Charles Foster, who this week made CNK's intervention in the Supreme Court assisted suicide appeals, puts the current Belgian child euthanasia debate in perspective.
NB: The Belgian Senate approved the child euthanasia amendment on 13 December, with a final vote due in the Chamber of Representatives.
Two classes of case need to be distinguished: (a) cases where the child is apparently able to understand the issues involved in asking for euthanasia, and duly asks to be killed; and (b) cases where the child is not able to understand and/or ask. This second category will include very young children and children who cannot understand/ask because they are so disabled.
Euthanasia is wrong in both these classes of case.
Euthanasia is usually suggested where a child is in intense pain or distress. But here there is never any need for active killing. Modern methods of palliative care mean that all pain and distress can be palliated. If all conventional methods of palliative care fail, there is always the option of sedation to unconsciousness, with the withdrawal of life-sustaining food and fluids. Death follows, painlessly, in few days. This causes death by an omission, rather than by the act, as in active euthanasia. It is a million legal and ethical miles from euthanasia.
For this reason, the rhetoric of pro-euthanasia activists has, in recent years, moved away from the horror stories of unrelievable pain, and towards reliance on patient autonomy. Why, they now ask, should a competent patient who knows all the relevant prognostic, therapeutic and palliative facts have to go on living when they don't want to? It's X's life: who but X has a right to say what is done with it?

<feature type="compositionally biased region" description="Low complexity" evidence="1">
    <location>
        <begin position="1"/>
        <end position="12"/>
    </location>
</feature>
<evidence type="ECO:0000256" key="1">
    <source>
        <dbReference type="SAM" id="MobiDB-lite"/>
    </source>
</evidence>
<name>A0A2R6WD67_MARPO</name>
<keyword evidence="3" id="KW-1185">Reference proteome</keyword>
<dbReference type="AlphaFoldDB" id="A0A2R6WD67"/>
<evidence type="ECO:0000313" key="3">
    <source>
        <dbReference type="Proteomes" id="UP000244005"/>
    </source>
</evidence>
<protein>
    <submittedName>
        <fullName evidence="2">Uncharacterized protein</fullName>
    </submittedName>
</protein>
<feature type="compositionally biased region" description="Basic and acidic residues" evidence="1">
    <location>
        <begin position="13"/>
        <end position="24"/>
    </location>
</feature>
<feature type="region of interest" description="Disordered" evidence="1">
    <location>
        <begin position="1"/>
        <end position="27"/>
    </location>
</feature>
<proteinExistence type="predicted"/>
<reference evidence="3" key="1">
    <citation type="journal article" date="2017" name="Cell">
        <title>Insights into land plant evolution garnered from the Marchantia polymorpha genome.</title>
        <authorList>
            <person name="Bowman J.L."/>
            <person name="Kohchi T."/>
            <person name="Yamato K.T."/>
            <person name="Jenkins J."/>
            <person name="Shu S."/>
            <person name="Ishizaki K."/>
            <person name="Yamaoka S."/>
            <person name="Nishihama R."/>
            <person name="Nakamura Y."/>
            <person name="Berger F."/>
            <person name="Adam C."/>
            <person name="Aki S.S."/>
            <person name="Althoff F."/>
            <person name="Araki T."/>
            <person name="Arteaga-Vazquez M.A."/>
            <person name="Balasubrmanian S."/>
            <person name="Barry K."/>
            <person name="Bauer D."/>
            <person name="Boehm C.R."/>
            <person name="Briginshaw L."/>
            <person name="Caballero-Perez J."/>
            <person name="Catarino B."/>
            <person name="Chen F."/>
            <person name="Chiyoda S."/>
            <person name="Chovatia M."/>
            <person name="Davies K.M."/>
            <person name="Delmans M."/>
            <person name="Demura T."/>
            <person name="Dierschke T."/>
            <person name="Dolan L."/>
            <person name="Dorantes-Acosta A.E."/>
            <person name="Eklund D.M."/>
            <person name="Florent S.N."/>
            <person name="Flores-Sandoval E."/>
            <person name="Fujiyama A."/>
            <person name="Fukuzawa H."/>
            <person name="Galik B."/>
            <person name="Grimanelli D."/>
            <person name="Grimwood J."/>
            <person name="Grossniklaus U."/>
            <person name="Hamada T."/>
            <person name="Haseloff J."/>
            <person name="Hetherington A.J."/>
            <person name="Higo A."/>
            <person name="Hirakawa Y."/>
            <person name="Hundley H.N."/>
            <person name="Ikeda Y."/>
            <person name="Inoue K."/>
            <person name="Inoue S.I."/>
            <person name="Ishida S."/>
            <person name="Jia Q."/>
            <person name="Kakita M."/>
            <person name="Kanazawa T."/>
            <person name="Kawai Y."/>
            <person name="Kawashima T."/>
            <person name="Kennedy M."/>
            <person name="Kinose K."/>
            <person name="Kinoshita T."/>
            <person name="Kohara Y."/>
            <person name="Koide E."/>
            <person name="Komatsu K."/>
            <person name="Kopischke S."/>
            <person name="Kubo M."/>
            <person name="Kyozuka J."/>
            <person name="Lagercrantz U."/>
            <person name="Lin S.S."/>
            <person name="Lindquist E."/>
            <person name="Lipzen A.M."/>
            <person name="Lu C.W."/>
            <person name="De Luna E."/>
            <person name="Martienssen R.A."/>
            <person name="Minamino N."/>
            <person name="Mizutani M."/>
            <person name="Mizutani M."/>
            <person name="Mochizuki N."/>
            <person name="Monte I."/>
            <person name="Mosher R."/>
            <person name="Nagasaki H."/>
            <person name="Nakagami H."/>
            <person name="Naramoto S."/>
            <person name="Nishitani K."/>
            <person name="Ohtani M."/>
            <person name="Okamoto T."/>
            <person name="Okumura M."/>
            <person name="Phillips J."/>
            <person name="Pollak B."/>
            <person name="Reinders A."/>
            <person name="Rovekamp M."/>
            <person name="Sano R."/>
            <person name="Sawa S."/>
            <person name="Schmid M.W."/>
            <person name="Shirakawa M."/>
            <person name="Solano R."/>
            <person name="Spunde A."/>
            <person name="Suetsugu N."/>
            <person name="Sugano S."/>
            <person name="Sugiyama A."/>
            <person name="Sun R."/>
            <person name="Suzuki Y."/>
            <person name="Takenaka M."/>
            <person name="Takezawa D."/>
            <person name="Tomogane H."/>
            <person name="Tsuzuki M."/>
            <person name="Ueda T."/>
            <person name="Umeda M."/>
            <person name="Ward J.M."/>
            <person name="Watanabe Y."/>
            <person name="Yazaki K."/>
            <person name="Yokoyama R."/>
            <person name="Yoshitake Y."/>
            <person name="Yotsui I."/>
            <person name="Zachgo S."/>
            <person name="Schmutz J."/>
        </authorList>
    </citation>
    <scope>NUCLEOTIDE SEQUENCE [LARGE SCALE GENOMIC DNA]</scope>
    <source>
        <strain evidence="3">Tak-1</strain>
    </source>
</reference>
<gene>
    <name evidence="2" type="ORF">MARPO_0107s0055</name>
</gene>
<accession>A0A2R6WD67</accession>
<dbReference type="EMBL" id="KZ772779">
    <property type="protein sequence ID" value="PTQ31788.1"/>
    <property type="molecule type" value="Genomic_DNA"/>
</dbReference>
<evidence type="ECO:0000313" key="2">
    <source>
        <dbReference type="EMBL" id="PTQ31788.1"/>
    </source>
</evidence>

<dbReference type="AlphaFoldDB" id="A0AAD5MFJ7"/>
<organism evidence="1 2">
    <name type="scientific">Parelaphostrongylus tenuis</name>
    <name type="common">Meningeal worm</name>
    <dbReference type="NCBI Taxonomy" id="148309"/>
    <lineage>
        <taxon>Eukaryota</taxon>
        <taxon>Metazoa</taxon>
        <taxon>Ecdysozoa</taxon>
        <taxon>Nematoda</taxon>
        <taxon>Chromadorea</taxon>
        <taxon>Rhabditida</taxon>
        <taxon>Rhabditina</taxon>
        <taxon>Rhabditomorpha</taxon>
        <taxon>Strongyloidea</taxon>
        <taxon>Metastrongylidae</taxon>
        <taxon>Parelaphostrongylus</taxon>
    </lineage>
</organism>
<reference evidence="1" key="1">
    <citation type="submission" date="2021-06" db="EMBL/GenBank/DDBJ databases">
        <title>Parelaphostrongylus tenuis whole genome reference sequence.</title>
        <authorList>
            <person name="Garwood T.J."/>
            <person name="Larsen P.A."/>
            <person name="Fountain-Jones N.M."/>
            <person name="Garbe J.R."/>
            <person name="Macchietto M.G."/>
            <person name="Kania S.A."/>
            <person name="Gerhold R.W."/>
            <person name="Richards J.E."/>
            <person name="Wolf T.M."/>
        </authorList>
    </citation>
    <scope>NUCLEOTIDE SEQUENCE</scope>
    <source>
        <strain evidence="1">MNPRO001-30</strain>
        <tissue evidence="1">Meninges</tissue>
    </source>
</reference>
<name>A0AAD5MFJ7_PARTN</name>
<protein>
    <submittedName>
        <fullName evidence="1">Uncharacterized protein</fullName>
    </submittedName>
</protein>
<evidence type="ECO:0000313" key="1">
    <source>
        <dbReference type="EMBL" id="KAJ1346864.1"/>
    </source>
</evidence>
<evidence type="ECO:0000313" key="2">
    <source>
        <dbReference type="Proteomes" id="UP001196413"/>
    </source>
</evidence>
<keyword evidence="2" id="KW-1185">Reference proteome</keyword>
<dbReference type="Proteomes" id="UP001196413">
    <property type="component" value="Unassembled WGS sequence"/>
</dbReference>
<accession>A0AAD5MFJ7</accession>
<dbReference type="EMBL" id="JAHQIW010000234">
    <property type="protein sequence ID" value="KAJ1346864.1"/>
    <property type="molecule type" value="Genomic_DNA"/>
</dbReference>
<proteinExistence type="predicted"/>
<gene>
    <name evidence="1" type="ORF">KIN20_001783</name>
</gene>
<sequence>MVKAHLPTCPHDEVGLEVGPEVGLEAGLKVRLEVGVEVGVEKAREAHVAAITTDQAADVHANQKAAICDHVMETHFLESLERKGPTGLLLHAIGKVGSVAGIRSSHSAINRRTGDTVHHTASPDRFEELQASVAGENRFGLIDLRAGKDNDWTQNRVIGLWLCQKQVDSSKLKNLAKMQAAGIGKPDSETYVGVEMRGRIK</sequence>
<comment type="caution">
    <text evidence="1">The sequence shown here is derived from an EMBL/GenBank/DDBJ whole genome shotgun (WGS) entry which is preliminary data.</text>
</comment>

The first point to note is that these arguments have nothing to say about cases of child euthanasia that fall into class (b). And that, numerically, will be a lot of the cases.
The second point is that it assumes that children will be able to make free, sufficiently informed decisions. That is false, for two main reasons.
(a) Children are unlikely to have the maturity of perspective to understand all the relevant details (complex medical details, the effect of their deaths on their families, and so on), and weigh those details. One example: many of us fear most dreadfully profound disability - such as quadriplegia. We think that if we become (eg) quadriplegic we would be unable to cope, and that we would want to die. Yet there is plenty of evidence to indicate that when we are in the situation that we most feared, we don't want to die at all. When much is stripped away we value all the more what is left. Children are unlikely to be able to appreciate that they are likely to think differently about the feared circumstances when they are actually in them.
Accordingly truly informed consent to euthanasia is unlikely.
(b) Undue influence is a real worry. Usually, of course, parents and carers will not consciously nudge a child towards euthanasia. But sensitive children may well pick up unconsciously transmitted cues, or imagine cues that are not really there at all. Children may feel that their continued existence constitutes a burden, and opt for euthanasia accordingly. Voluntary euthanasia can easily become involuntary euthanasia.
Someone would have to do the killing. Probably that will be members of the medical profession. Turn professional healers into professional executioners, and the medical profession is irreparably changed.
There's a real benefit in having as part of the forensic and moral weave of the nation a law that declares solemnly that human life is precious. Dilution is dangerous.
Green Templeton College, University of Oxford